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Batteries that deliver

BCI Group 31 AGM-VRLAs

By Kalyan Jana

Diesel engines used in commercial vehicles such as transit buses and motorcoaches generally require a heavy-duty 8D lead-calcium 12-volt, six-cell acid battery for starting. The 8D designation is in accordance with standards set by the Battery Council International (BCI), Chicago, IL, a trade association promoting the interests of the lead-acid battery industry. BCI is recommending the BCI Group 31 absorbed glass mat, valve-regulated lead-acid (AGM-VRLA) battery as a substitute for the 8D lead-calcium acid battery.

An ODYSSEY® 31-PC2150 battery installation on one of the buses in the King County Metro Transit fleet.

The sealed BCI Group 31 AGM-VRLA battery eliminates the need to refill the electrolyte and prevents corrosion of the positive terminal and surrounding area, leading transportation operations in the United States and Canada to convert from the conventional BCI Group 8D lead-calcium flooded-electrolyte battery.

The ODYSSEY® 31-PC 2150 from EnerSys, Reading, PA, is such a battery, named for the 2,150 amps it delivers in five seconds. PC stands for pulse crank in an engine cranking application. The design of an AGM-VRLA battery eliminates acid spills, which helps improving the overall level of fleet safety. The company says this battery properly charged will deliver 400 cycles to 80 percent depth of discharge (DOD).

In 2006, Burlington Transit, Burlington, ON, Canada, became the first convert in Ontario to the 31-PC 2150 following a fire in the engine compartment of one of its 40 transit buses. The city council mandated the agency to convert to safer batteries. Burlington Transit was the first company in Ontario to use this battery.

According to John Giordano, a consultant for Great Northern Battery Systems, Hamilton, ON, Burlington Transit tested this battery on two buses for nearly a year, which led to changing the batteries on the existing fleet of 40 buses to the Odyssey batteries, as well as specifying 31-PC 2150 batteries for all new buses. Giordano says Ottawa City Transpo has retrofitted about 1,300 buses with Group 31 AGM-VRLA batteries. In the U.S., Metro Transit in King County, WA, converted to Group 31 AGM batteries in 2008 after a period of preliminary testing.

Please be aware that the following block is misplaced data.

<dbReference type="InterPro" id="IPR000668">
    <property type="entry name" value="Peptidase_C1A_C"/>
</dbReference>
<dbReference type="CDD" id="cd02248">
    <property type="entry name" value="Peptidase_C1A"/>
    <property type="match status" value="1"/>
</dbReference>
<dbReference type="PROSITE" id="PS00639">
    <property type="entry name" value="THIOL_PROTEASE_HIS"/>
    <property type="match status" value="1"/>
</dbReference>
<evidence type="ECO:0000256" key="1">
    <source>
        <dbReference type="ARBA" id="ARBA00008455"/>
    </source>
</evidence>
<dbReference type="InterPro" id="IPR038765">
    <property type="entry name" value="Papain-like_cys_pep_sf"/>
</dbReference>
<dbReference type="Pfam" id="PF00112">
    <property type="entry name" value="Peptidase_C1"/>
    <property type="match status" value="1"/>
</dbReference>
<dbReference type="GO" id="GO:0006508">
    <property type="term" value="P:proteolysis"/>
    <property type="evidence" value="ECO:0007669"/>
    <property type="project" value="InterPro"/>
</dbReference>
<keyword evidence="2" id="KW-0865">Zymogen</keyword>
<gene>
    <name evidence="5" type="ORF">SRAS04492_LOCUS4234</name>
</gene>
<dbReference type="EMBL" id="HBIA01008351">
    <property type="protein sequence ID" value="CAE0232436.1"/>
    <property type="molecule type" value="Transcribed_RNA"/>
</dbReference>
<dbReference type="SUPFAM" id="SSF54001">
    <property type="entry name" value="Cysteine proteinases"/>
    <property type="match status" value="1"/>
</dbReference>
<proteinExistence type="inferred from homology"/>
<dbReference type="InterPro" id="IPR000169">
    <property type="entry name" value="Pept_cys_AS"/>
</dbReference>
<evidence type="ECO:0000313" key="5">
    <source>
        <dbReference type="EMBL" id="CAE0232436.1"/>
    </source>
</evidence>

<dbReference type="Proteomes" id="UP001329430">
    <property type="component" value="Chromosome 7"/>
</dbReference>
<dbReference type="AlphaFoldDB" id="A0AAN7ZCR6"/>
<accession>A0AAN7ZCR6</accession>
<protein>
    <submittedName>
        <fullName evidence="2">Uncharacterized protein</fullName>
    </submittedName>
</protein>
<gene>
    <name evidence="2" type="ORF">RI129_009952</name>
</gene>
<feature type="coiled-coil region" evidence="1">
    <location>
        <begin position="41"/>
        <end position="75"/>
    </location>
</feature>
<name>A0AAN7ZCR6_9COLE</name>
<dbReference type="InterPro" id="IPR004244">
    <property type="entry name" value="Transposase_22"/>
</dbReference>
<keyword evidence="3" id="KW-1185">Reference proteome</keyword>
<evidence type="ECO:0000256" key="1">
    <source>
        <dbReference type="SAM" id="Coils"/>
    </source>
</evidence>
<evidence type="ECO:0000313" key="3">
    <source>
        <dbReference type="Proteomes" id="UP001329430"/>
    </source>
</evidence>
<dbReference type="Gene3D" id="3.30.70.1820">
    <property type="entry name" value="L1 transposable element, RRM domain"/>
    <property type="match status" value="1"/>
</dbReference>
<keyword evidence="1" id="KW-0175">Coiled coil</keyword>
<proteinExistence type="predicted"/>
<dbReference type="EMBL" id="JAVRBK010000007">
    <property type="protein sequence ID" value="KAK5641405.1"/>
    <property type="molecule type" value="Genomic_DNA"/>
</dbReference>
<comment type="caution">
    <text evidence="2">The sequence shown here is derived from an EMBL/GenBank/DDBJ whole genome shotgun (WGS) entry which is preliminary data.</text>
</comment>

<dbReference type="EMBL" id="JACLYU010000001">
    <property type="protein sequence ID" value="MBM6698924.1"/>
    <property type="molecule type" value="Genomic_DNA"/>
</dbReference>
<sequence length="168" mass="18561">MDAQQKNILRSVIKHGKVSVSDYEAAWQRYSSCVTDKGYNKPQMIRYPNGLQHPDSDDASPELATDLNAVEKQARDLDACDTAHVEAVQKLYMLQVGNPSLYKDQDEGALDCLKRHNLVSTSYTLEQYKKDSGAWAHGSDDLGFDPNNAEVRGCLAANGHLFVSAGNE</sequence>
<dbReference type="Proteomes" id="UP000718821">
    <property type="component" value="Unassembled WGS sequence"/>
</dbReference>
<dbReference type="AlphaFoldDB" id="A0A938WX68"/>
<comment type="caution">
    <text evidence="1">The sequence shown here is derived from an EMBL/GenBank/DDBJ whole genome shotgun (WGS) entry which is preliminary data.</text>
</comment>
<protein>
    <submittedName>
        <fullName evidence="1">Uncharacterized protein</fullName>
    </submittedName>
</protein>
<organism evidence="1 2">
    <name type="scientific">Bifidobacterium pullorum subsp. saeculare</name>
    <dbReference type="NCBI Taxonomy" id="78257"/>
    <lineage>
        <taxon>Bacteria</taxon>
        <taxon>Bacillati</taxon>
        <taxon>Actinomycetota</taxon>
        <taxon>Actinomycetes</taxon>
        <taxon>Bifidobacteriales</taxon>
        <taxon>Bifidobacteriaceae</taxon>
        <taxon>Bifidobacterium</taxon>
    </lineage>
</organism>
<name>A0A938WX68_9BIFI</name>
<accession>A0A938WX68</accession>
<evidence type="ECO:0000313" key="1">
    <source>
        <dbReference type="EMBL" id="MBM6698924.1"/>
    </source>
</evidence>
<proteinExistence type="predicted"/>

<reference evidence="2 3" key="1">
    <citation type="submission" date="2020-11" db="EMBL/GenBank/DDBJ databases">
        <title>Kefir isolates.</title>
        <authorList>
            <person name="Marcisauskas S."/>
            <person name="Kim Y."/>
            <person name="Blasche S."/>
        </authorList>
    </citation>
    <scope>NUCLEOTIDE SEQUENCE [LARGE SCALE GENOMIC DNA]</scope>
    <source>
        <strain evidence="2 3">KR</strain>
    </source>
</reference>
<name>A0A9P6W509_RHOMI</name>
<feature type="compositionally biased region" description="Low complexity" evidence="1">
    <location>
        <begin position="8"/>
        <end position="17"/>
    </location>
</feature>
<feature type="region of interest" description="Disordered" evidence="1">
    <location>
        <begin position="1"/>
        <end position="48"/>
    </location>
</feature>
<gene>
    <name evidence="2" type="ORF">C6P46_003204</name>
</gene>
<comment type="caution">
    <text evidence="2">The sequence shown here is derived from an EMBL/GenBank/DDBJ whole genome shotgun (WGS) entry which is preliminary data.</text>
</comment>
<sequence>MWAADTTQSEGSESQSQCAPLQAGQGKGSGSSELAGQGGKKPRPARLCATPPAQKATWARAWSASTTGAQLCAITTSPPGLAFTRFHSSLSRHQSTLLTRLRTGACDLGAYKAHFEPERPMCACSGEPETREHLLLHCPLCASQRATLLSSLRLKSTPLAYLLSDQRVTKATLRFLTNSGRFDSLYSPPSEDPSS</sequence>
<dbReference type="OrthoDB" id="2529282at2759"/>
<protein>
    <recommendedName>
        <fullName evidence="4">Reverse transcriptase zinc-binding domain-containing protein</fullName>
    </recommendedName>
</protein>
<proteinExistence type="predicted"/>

A BCI Group 8D battery from a bus in Ontario, Canada that exploded.

“We’ve found the Group 31 AGM batteries have a longer life and a greater reserve capacity,” says George Stites, superintendent of Fleet Engineering, King County Metro Transit. “These batteries have a higher cold cranking amps (CCA) rating. The dry-cell design is better. Being sealed, gases do not escape, making them safer to use. There’s also no corrosion on the battery trays.”

Another benefit of this battery is its excellent performance with parasitic loads, created when electronic devices such as communications equipment draw energy from the same battery used for starting, lighting and ignition (SLI) functions. Typically, the small current drains from parasitic loads will deeply discharge an over-discharged battery that has been out of operation for a while.

Conventional batteries such as the BCI Group 8D lead-calcium battery do not recharge as the BCI Group 31 AGM-VRLA. For example, four 12V Odyssey 31-PC 2150 batteries inadvertently over-discharged and left in that condition for at least three weeks, showed a reading of the open circuit voltage (OCV) between 5.0V and 5.6V. All four batteries recovered by simply charging for 16 hours at 14.7V. It is highly unlikely a conventional lead-calcium battery would recover.

This battery’s capability to power both parasitic loads and SLI functions effectively led two Canadian bus manufacturers to install BCI Group 31 AGM-VRLA batteries, in place of the BCI Group 8D lead-calcium batteries.

BCI Group 31 AGM-VRLA batteries can withstand harsh shock and vibration conditions. The Odyssey 31-PC 2150 battery also operates at temperatures as low as minus 40 degrees Fahrenheit (minus 40 degrees Celsius) and as high as 176 degrees Fahrenheit (80 degrees Celsius). A variety of tests, such as those specified in the Caterpillar 100-hour test, the U.S. Navy’s MIL S- 901C test and the International Electrotechnical Commission (IEC) 61373 standard have validated these characteristics. BR

Kalyan Jana serves as project manager for AGM batteries for EnerSys, Reading, PA.

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Posted by on Oct 1 2012. Filed under Maintenance, Technology. You can follow any responses to this entry through the RSS 2.0. You can leave a response or trackback to this entry

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© 2010-2014 BUSRide Magazine All Rights Reserved. Content on this web site is copyrighted and may not be reproduced in whole or in part without the express written consent of the publisher.